Sam Horowitz’s bar mitzvah was nearly a year ago, but the video of his over-the-top coming of age celebration has only recently gone viral, viewed hundreds of thousands of times, even earning the thirteen year old and his mother a spot on Good Morning America.

In his video, Sam – dressed in a sharp white suite – descends from a ballroom ceiling in a large white chandelier, landing in the midst of a bevy of scantily-clad dancers wearing flapper-style miniskirts, and joins them in a Vegas-style dance number, the ceiling-high word “SAM” written in lights behind them.

Reaction to Sam’s video once it went viral was swift. One commentator wrote in the Washington Post that the excesses of Sam’s bar mitzvah party showed a lack of spirituality on the part of the bar mitzvah boy and his family – only to apologize a few days later in the paper, saying it is the Jewish community – rather than Sam himself – who deserves criticism.

Sam’s video is only one of several bar mitzvah videos to go viral in recent months. Daniel Blumen, the Atlanta pre-teen whose bar mitzvah invitation – featuring celebrity appearances by Mayor Kasim Reed, Charles Barkley, Shaquille O’Neal and No-Yo – is also enjoying a viral moment. And a six-year-old video “Best Bar Mitzvah” speech – in which a jaded-sounding bar mitzvah boy admits he doesn’t believe in God or Bible stories – was gaining thousands of hits, too.

Unfortunately, these videos are easy to mock. Most of us instinctively recognize that marking a bar or bat mitzvah is a momentous event. And watching kids engage in over-the-top theatrics, or appearing to make fun of Judaism, seems somehow wrong at a time when they are meant to be celebrating their growing maturity and spiritual development. These videos are lavish, but ultimately empty.

Yet besides being easy targets for disapproval, these videos have something else in common, too. They’re passionate. They’re creative. The kids who made them clearly were eager to comment on and mark their Judaism in some way.

Our kids are seeking creative ways to express their search for spirituality and fulfillment.

Their very existence speaks to a timeless Jewish concept: the pintele yid, or spark of spirituality that exists inside every Jew. This quality restlessly seeks to find meaning in life, to connect with its Creator. It drives us to try to grow, to fulfill the plans that God has for us, to give meaning to our lives, and to try to become the people that God meant for us to be. The pintele yid can be ignored. It can be neglected, covered up, hidden – but it will find a way to drive us to look for greater meaning in our lives.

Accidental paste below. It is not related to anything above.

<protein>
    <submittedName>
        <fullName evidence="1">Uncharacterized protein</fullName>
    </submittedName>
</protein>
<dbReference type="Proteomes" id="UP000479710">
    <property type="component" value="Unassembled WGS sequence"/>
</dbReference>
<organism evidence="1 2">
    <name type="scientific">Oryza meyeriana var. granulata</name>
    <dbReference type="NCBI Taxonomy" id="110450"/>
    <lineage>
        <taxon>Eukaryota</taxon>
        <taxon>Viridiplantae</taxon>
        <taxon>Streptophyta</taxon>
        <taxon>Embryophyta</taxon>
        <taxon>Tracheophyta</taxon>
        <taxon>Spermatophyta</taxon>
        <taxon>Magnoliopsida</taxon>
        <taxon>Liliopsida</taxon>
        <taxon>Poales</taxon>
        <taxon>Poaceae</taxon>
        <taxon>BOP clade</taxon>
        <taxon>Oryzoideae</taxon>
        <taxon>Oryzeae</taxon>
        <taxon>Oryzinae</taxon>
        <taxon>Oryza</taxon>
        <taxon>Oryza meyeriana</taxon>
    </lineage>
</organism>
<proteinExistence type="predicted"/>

Today, especially, when traditional Jewish education is a rarity in many circles, our kids are seeking creative ways to express their search for spirituality and fulfillment. After viewing the aforementioned video of the bar mitzvah boy who admits he can’t find meaning in the dry messages he was taught about Judaism in Sunday school, Aish.com’s Lori Palatnik pointed out “this kid is…saying the Judaism he knows is not inspiring or relevant or real,” and that he probably speaks for 90% of bar mitzvah kids today. But by talking about his struggles with Judaism – by putting his thoughts on the internet for all to see – he’s at least grappling with issues that are important to him.

Of course the showgirl-style dancing or overt materialism is not how we should be relating to bar mitzvahs these days. But what can we expect when so many Jews are denying their kids a serious Jewish education and the benefit of 4,000 years of Jewish wisdom.

Many of these kids mean well. Sam Horowitz asked guests and those who view his bar mitzvah video on-line to make a donation to the Ben Yakir Youth Village, a children’s home in Israel, and he turned over $36,000 of his bar mitzvah gifts to the center. In another viral bar mitzvah video, the bar mitzvah boy dedicated his bar mitzvah to the memory of a young boy who perished in the Holocaust. These kids are clearly trying to make a difference in the world.

Rosh Hashanah is a time for introspection, a time to ask ourselves whether we’re doing all we can, and to make resolutions to do better. Certainly, we can and should seek a more serious form of spiritual engagement than the over-the-top antics of today’s crop of viral bar mitzvah videos. But at the same time, we can learn a lot from the passion and energy and attempts to do something good and lasting that many of the bar mitzvah kids in today’s viral videos display.